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16.09.2015 | Original Article | Ausgabe 5/2016

Clinical Oral Investigations 5/2016

Short fibre-reinforced composite for extensive direct restorations: a laboratory and computational assessment

Clinical Oral Investigations > Ausgabe 5/2016
Bruno Castro Ferreira Barreto, Annelies Van Ende, Diogo Pedrollo Lise, Pedro Yoshito Noritomi, Siegfried Jaecques, Jos Vander Sloten, Jan De Munck, Bart Van Meerbeek



The objective of the study was to evaluate the effectiveness of a short fibre-reinforced composite (FRC) applied in combination with a conventional filler composite (CFC) on the fatigue resistance, fracture strength, failure mode and stress distribution, for restorations of premolars under two loading angles.

Material and methods

Thirty-two inferior premolars received extensive cavities with removal of the lingual cusp. Teeth were restored directly using ‘FRC (EverX Posterior, GC) + CFC (G-aenial, GC)’ or ‘CFC only’ and received two fatigue/fracture loadings at two different angles (0°/45°) (n = 8). Data were submitted to two-way ANOVA (α = 5 %) and Tukey test. Failure mode was analysed using SEM. Four 3D finite element (FE) models were constructed and static, linear and elastic analyses were performed. Maximum principal and von Mises stresses were evaluated.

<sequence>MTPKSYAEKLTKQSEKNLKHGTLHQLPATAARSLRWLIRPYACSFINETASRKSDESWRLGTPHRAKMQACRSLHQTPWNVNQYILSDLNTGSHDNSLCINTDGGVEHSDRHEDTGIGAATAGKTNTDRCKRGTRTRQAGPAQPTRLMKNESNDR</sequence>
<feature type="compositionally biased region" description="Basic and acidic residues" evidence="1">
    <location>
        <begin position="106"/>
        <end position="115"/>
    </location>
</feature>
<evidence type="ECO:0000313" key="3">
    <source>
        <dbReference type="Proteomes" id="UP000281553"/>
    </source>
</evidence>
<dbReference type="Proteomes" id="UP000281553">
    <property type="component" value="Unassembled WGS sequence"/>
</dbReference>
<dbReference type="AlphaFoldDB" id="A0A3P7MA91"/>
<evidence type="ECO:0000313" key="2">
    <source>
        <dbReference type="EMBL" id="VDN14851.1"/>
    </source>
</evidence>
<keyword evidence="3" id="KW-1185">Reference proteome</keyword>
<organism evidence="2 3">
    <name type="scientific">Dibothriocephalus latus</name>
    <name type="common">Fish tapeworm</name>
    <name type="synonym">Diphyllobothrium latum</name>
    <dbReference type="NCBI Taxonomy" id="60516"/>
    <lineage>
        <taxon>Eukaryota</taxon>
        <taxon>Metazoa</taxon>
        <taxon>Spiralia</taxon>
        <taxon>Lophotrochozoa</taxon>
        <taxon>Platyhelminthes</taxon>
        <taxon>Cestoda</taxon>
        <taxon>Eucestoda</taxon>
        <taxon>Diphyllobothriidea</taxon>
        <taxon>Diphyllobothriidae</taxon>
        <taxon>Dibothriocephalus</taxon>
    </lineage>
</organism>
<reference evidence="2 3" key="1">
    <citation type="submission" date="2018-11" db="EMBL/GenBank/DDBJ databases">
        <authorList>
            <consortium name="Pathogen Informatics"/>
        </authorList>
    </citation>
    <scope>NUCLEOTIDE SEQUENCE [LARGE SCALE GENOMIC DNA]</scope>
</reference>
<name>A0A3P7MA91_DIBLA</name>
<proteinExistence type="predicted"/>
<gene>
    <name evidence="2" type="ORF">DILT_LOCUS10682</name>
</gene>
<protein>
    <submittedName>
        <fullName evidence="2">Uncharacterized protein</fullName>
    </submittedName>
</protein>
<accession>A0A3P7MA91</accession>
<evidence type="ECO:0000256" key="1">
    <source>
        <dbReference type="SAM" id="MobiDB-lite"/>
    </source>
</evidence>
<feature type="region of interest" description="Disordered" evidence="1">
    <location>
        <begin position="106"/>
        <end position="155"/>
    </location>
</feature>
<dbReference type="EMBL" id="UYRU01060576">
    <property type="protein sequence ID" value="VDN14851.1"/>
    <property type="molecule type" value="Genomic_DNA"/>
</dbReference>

All specimens survived the mechanical fatigue simulation. No statistical difference in fracture resistance was recorded between FRC + CFC and CFC only, considering both loading angles (p = 0.115). However, the 0° loading showed a statistical significant higher strength than the 45° loading (p = 0.000). Failure mode analysis revealed more repairable fractures upon 0° loading, versus more root fractures (unrepairable) upon 45° loading. FE revealed a higher amount of stress upon 45° loading, with tensile stress being imposed to the lingual cervical area.


The fracture strength was not increased using the FRC. Loading at a 45° decreased significantly the fracture resistance.

Clinical relevance

The restoration of extensive cavities in posterior tooth is a challenge for the clinicians and the choice of the material that increases the fracture strength of tooth-restoration complex is required.

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